Of particular relevance for the Court were the facts that the Council had conducted an earnest review of the relevant environmental issues; held another public meeting to discuss the contents of the supplemental resolution, and took additional procedural steps before reaffirming its negative declaration for the project. The supplemental resolution was also adopted before the Council took final action to approve the project. The Court observed that, as a practical matter, nullification of the Neg. Dec. would only have resulted in a redundant SEQRA process that would have undoubtedly reached the same conclusion. Thus, the Court ruled that the supplemental resolution was a proper means to correct the omission of the reasoned elaboration from the original Neg. Dec.

The Third Department’s decision in Ballston Spa lends itself to the proposition that a lead agency can, at times, correct the fatal defect of omitting a reasoned elaboration from a negative declaration.  This is not to say, however, that any writing presented after the adoption of a Neg. Dec. will be sufficient.  In Matter of Dawley v. Whitetail 414, LLC, 130 A.D.3d 1570, 14 N.Y.S.3d 854 (4th Dept. 2015) (cited in contrast in Ballston Spa), the Fourth Department ruled that a written attachment presented after the adoption of a negative declaration could not serve as a reasoned elaboration where the respondent town board, serving as the lead agency, never reviewed the attachment and never voted to have it included as a supplement to its negative declaration. See, also, Rochester Eastside Residents for Appropriate Dev., Inc. v. City of Rochester, 150 A.D.3d 1678, 54 N.Y.S.3d 484 (4th Dept. 2017) (also cited in Ballston Spa) holding that a document containing the purported reasoning for the lead agency’s determination, prepared subsequent to the issuance of the negative, did not fulfill the statutory mandate. It is therefore uncertain how another court might rule if presented with a similar set of facts.  Careful and thorough drafting continues to be the best hope of insulating a negative declaration from legal challenge.

If you have questions regarding SEQRA regulations or procedure, please contact me at pbutler@farrellfritz.com.

Earlier this year, the Third Department handed down a surprising upset in the eminent domain arena.  See, Matter of Adirondack Historical Association v Village of Lake Placid, 161 A.D.3d 1256 [3d Dept 2018]The Appellate Division nullified the condemnation because the Village of Lake Placid failed to consider the environmental impact of its use of eminent domain to acquire two vacant parcels of land for the purpose of constructing a parking garage.  The Village’s achilles heel was its failure to take the requisite “hard look” at traffic under the State Environmental Quality Review Act (SEQRA).

The Eminent Domain Procedure Law (“EDPL”) is New York’s comprehensive law dictating the procedures that must be followed by the state, municipalities and other entities with the power of eminent domain before any condemnation may take place.  EDPL §207 deals with a judicial challenge to the proposed condemnation after the completion  of the determination.  Within 30 days, an aggrieved party must file a petition in the Appellate Division (not the Supreme Court) where the proposed condemnation is to take place.  EDPL §207(C) further limits the scope of review to, among other things, whether the condemnor’s determination and findings were made in accordance Article 8 of the Environmental Conservation Law (“ECL” aka “SEQRA”).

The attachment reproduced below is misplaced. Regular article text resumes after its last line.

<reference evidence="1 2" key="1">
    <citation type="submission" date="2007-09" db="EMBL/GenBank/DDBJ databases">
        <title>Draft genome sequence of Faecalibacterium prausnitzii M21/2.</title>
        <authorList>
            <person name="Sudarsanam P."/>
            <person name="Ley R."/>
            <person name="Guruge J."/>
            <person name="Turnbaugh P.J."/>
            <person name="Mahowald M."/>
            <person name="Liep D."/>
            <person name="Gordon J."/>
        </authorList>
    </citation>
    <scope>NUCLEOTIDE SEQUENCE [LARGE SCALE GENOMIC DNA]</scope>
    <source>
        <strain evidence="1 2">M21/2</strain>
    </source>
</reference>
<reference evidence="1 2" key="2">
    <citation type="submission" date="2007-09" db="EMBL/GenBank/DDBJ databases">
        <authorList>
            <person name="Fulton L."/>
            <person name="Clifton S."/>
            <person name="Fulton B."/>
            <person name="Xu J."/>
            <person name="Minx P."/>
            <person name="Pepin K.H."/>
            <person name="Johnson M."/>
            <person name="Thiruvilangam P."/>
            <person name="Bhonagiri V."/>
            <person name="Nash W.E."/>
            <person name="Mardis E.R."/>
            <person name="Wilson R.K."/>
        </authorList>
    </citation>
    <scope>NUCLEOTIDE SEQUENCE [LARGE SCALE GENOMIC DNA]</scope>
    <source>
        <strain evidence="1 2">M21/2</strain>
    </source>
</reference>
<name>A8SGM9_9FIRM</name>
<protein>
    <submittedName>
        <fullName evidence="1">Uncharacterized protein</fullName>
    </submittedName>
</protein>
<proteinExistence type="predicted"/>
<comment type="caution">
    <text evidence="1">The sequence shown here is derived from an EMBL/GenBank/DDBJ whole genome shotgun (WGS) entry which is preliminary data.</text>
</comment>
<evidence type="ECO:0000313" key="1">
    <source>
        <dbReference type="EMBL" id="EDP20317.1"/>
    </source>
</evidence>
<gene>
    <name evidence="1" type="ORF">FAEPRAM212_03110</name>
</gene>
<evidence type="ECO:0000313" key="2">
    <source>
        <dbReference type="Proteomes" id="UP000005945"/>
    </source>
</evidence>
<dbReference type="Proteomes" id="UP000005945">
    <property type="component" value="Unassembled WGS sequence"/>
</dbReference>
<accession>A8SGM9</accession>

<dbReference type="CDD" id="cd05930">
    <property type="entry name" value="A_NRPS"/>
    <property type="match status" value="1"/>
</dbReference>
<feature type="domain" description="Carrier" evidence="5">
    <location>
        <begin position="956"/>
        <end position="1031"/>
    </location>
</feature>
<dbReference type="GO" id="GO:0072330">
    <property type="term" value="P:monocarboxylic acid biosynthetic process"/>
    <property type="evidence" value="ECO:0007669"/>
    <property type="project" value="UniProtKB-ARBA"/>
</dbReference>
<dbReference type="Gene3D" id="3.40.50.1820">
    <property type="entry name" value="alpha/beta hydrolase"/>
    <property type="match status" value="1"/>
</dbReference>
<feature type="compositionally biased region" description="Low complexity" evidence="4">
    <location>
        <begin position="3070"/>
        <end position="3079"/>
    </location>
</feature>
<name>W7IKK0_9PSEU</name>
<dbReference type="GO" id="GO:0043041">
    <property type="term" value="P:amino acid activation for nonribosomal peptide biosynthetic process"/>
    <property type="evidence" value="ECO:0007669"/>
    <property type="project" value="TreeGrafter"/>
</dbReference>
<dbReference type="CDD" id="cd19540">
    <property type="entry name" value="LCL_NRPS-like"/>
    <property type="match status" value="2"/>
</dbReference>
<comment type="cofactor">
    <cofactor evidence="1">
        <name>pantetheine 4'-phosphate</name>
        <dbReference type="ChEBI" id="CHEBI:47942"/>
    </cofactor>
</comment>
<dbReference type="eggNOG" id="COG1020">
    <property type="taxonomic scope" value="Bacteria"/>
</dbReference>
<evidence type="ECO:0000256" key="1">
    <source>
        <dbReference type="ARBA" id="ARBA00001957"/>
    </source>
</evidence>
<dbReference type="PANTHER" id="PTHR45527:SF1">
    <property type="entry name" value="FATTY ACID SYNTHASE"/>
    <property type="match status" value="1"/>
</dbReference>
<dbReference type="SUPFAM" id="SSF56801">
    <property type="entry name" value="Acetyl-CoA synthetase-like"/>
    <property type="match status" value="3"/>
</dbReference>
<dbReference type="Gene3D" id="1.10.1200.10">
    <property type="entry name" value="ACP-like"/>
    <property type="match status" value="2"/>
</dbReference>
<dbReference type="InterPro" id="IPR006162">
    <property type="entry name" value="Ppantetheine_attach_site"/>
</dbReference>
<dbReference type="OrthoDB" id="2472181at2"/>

Here, the acquisition of land by the Village was considered an Unlisted Action, and a short Environmental Assessment Form (“EAF”) was prepared.  As a result, the Village Board was required to review the EAF and the criteria contained in SEQRA to identify the relevant areas of environmental concern.  Pursuant to SEQRA, the Village must thoroughly analyze the identified relevant areas of environmental concern to determine if the action may have a significant adverse impact on the environment, and set forth its determination of significance in a written form containing a reasoned elaboration (6 NYCRR 617.7 [b] ).  Any adverse change in traffic levels, such as the case with developing a parking garage, is a potential area of environmental concern.

During both the public hearing and the written comment period, concerns regarding increased traffic congestion and other potential traffic impacts associated with the proposed condemnation were repeatedly voiced.  Yet, according to the Appellate Division, the record is devoid of any evidence that the Village Board took the requisite hard look at these potential traffic impacts.  Indeed, the only proof of the Village Board’s hard look is the conclusory statement in its resolution that “[t]here is no significant environmental impact that could not be mitigated with reasonable measures.”

In light of this, the Court held that given the Village Board’s failure to set forth a reasoned elaboration for its conclusion that the identified traffic concerns were not significant, the SEQRA findings and determinations made in connection with the condemnation of the subject property were vacated.  Accordingly, the petitioners blocked the Village from seizing the two parcels of land through eminent domain.

This decision reinforces the importance of municipalities taking the “hard look” under SEQRA when contemplating the powerful tool of eminent domain.